This is a large brick building, pleasantly situated on a gentle rise, at one time environed with trees. Below the house is a rocky valley through which a small brook passes. The old mansion house was a Parliamentary garrison and suffered great destruction during the siege of Chester.
In the fourteenth century, the manor of Bache was held by the Donecaster family. They obtained the land from families in Upton during the reign of Edward II. The next owners, the Chauntrells, held the manor from the Abbot and Convent of St. Werburgh and, after the Reformation, from the Dean and Chapter. Here are two references to the family from the Parish Registers of St. Oswald's Church, Chester:-
1. 1588 George Chauntrell, son to William Chauntrell of the bache, Bapt. 7 Jul. 2. From the Register of Burial. Mrs. Jane Chauntrell, wife of Mr. Laurence of the beache septa 6 Dec. 1586.
Another reference occurs in a list showing the "disposition of gentlemen of Cheshire how they affected in religion" in 1580.
Thus: "William Chauntrell Esq., (Bache) - well aff."
In 1606 it was purchased by Edward Whitby, who in 1613 was chosen as Recorder of Chester. There are records In St. Oswald's Church of the baptisms of children of the family in 1654 and 1655.
From the Whitbys the estate passed, partly by purchase and partly by marriage, to the Cromptons. On 20th April, 1709 Robert Crompton was appointed one of the auditors at a meeting of the Parishioners of St. Oswald's to appoint those who should "serve the offices in the said parish."
About 1716 the manor passed, by an heiress of the Cromptons, to the Morgans of Golden Grove, Flintshire. Descendents of the Crompton family lived at The Oaks, Upton, for several years prior to 1934. In the 1770s the Morgans sold Bache Manor to Samuel James Brodhurst of Chester. The property descended successively to various members of his family who took the name of Brodhurst. One was a soldier General Jenks, who owned it in the early nineteenth century.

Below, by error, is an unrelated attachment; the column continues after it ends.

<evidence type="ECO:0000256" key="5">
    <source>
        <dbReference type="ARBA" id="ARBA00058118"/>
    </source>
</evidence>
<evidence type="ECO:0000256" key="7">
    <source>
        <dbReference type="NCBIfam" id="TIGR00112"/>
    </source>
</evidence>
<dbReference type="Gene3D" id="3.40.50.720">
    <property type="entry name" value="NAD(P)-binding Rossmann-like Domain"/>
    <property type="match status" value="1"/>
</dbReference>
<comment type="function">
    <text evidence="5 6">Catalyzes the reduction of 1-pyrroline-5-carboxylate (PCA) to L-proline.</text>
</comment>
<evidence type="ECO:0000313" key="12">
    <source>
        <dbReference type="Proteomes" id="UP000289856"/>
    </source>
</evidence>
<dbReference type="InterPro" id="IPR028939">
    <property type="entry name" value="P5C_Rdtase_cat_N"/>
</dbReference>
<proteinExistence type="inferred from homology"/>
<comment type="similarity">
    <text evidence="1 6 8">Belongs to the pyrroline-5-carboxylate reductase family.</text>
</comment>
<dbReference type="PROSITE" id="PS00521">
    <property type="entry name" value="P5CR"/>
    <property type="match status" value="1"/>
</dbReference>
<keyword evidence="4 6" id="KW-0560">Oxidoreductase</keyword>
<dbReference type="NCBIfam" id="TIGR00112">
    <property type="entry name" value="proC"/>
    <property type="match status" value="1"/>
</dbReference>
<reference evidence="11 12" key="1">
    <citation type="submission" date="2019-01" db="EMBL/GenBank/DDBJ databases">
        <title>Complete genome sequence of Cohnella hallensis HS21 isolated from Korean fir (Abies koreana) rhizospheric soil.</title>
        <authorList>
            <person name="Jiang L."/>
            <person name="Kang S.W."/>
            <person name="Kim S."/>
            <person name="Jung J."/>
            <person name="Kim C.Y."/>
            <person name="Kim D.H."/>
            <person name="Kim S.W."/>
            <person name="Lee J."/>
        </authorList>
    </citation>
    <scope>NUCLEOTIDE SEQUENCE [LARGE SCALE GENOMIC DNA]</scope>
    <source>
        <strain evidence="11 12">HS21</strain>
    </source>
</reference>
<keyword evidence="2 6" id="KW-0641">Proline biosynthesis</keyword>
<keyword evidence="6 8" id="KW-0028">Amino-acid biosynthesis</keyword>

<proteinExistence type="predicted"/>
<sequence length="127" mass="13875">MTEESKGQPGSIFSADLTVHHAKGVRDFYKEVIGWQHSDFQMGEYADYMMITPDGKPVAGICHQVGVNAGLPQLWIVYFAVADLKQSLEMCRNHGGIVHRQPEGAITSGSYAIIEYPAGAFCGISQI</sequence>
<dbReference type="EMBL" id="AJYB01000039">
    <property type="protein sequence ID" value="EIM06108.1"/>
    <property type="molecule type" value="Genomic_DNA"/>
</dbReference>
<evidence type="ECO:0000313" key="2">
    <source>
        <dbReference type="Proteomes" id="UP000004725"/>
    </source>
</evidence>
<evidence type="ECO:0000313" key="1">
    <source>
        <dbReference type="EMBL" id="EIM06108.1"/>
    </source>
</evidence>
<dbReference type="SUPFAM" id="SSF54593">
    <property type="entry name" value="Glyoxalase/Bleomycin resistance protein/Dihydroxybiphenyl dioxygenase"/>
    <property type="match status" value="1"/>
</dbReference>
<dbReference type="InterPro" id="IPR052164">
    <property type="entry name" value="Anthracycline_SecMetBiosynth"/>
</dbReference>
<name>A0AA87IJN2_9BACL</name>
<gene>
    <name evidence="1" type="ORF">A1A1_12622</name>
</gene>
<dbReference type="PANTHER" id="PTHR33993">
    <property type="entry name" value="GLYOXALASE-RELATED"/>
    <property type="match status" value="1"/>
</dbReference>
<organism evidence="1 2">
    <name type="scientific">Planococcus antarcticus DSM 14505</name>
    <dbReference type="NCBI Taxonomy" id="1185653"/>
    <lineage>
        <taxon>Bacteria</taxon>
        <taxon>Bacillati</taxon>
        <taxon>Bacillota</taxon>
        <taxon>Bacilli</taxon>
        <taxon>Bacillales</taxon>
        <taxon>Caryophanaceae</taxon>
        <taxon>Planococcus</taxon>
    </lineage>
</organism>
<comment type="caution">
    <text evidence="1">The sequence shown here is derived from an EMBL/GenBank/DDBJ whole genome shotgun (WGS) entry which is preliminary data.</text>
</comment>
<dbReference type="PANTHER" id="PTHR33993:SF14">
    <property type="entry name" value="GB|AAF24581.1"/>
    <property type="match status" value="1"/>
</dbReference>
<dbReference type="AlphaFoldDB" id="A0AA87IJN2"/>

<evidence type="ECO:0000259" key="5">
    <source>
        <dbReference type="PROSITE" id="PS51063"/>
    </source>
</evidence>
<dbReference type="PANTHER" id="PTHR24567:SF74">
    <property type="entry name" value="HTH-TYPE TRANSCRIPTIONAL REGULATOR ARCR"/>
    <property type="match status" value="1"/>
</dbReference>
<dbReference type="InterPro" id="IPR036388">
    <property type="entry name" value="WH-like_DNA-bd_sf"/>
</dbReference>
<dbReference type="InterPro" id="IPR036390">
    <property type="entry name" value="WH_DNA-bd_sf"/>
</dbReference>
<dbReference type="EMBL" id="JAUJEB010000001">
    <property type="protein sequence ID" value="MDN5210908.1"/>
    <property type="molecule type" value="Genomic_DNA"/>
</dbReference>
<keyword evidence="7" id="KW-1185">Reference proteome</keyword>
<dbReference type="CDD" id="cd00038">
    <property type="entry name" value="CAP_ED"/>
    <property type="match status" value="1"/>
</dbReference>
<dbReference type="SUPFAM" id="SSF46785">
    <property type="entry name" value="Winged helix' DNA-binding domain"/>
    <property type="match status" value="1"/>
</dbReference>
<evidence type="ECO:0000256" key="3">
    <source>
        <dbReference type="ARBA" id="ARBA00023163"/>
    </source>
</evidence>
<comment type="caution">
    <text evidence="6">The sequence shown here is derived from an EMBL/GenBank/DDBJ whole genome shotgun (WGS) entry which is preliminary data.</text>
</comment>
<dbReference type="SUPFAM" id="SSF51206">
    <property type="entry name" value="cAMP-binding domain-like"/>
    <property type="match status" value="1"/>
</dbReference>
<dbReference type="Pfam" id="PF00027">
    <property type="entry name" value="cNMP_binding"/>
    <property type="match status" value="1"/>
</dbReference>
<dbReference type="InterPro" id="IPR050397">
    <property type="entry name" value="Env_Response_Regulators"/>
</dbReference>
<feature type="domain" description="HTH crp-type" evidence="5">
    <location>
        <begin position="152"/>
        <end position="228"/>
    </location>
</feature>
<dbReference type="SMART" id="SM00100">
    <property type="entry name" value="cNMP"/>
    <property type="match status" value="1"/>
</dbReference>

In 1874 Samuel Broadhurst Hill sold the estate to the Hudson family. Various claimants, who were descendants of the first Brodhurst, appeared, and there were disputes as to the ownership of the property. One in 1877"''actually cut down the gate at Bache Hall, but never appeared to follow this up with any further claims; having made his protest, he retired. The Broadhursts, who owned Bache Hall during the greater part of the nineteenth century did not reside there for any length of time, and let the estate to various tenants.
A Major Macgillicuddy followed the Hudson family. Then in 1911 Bache Hall was bought by the Mental Home. It was used as a Nurses' Home for many years until 1939 when a Nursesí Home was built in the grounds. Recently the Hall has been renovated and redecorated and, we understand, will be used for domestic purposes by the Mental Home.
The grounds of Bache Hall have been the scene of many festivities. Flower shows are remembered by many residents in the Bache. The ravine lent Itself to the making of a very picturesque scene with fairy lights in the trees and over a little bridge put across Flookersbrook, a replica of the Willow Pattern plate. Today there are new houses in the grounds leading to the Hall, known as the Bache Hall Estate.